Statistics Definitions > Durbin Watson Test & Coefficient
What is The Durbin Watson Test?
The Durbin Watson Test is a measure of autocorrelation (also called serial correlation) in residuals from regression analysis. Autocorrelation is the similarity of a time series over successive time intervals. It can lead to underestimates of the standard error and can cause you to think predictors are significant when they are not. The Durbin Watson test looks for a specific type of serial correlation, the AR(1) process.
The Hypotheses for the Durbin Watson test are:
H0 = no first order autocorrelation.
H1 = first order correlation exists.
(For a first order correlation, the lag is one time unit).
The Durbin Watson test reports a test statistic, with a value from 0 to 4, where:
- 2 is no autocorrelation.
- 0 to <2 is positive autocorrelation (common in time series data).
- >2 to 4 is negative autocorrelation (less common in time series data).
A rule of thumb is that test statistic values in the range of 1.5 to 2.5 are relatively normal. Values outside of this range could be cause for concern. Field(2009) suggests that values under 1 or more than 3 are a definite cause for concern.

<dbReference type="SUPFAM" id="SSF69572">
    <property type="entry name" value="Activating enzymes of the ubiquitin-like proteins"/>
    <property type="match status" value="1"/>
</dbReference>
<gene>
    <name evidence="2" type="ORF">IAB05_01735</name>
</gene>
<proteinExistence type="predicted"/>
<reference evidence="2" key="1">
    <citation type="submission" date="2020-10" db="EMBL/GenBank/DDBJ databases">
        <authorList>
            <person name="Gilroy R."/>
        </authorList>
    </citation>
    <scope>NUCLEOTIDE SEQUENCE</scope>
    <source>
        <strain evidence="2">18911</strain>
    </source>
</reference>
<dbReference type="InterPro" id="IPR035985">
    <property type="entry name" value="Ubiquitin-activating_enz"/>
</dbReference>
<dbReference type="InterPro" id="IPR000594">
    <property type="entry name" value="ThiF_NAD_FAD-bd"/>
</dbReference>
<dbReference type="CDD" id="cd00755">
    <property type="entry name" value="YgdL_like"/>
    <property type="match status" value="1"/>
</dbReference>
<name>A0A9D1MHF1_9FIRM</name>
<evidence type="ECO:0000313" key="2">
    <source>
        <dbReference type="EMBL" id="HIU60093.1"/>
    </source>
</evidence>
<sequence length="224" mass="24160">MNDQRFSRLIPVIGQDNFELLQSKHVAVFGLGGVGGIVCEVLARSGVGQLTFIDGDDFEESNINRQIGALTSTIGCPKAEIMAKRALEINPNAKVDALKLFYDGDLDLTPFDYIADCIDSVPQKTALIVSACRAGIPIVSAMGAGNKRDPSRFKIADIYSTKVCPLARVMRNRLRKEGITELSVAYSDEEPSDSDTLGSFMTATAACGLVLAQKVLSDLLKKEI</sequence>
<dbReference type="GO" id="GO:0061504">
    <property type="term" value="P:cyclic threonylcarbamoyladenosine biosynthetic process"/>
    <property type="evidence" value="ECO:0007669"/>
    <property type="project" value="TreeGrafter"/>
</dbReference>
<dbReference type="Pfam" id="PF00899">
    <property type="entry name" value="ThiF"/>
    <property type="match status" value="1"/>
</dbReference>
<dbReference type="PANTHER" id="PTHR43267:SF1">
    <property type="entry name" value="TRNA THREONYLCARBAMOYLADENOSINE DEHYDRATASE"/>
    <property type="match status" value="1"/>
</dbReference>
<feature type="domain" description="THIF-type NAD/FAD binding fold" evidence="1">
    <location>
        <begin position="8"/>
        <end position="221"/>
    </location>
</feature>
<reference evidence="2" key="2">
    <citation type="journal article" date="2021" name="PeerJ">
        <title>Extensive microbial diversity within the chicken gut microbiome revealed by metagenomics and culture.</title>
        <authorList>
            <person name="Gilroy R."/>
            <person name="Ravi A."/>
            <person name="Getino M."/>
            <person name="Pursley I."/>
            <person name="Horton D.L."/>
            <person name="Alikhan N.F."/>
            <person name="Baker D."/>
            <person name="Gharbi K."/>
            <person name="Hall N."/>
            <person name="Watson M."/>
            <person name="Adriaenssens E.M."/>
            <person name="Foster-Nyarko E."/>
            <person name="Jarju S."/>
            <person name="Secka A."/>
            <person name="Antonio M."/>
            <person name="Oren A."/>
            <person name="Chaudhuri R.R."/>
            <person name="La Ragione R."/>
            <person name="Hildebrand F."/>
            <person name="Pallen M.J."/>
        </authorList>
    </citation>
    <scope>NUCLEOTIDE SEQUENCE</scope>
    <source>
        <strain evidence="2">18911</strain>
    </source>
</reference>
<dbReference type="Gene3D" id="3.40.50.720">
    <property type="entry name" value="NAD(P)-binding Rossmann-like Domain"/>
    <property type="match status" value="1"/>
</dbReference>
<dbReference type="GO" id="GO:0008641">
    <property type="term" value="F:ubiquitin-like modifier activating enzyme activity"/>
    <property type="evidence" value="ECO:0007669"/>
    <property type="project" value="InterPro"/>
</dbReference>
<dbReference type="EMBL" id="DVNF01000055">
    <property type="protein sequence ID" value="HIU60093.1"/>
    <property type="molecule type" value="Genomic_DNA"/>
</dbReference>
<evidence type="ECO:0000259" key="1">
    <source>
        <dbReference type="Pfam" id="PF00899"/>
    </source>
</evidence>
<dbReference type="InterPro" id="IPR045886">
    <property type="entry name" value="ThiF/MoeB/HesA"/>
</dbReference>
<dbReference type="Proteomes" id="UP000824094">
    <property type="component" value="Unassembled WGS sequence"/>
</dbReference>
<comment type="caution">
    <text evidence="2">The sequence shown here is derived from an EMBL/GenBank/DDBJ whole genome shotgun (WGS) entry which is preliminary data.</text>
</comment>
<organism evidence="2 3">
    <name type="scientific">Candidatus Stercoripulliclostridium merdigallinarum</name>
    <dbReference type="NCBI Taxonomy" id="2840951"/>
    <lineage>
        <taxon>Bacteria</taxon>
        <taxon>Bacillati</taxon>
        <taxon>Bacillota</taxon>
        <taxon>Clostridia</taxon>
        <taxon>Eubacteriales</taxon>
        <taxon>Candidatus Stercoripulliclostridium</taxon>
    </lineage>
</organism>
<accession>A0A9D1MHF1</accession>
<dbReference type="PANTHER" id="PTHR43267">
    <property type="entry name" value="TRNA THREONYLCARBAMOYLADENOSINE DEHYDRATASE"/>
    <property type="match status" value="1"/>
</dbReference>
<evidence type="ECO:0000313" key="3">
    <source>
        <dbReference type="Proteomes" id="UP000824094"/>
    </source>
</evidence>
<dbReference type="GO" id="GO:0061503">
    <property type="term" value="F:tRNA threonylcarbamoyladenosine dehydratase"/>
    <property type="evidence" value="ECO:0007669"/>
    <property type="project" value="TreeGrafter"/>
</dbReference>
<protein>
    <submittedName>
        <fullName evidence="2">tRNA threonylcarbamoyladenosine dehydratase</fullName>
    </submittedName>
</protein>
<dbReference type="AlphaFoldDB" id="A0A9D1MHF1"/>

The Durbin Watson test is rarely used and is considered by some to be archaic. It requires the use of tables, which you can find mostly in older texts. Here’s an excerpt of one table (Stanford, n.d.) at the 5% alpha level (the most common significance level used):
As the tables are so cumbersome, you’ll want to use technology to find the DW statistic.
- In Minitab:
Click Stat > Regression > Regression > Fit Regression Model. Click “Results,” and check the Durbin-Watson statistic.
- SAS: Find directions here on the UCLA website.
- MATLAB: The procedure can be found here on the Mathworks site.
- SPSS: From the main regression dialog box, click Statistics. Check the box for Durbin-Watson (in the Residuals section of Linear Regression Statistics).
Beyer, W. H. CRC Standard Mathematical Tables, 31st ed. Boca Raton, FL: CRC Press, pp. 536 and 571, 2002.
Agresti A. (1990) Categorical Data Analysis. John Wiley and Sons, New York.
Dodge, Y. (2008). The Concise Encyclopedia of Statistics. Springer.
Field, A. , Discovering statistics using SPSS, third edn, Sage Publications.
Vogt, W.P. (2005). Dictionary of Statistics & Methodology: A Nontechnical Guide for the Social Sciences. SAGE.
Stanford. DW Table retrieved Sep 16, 2020 from: http://web.stanford.edu/~clint/bench/dwcrit.htm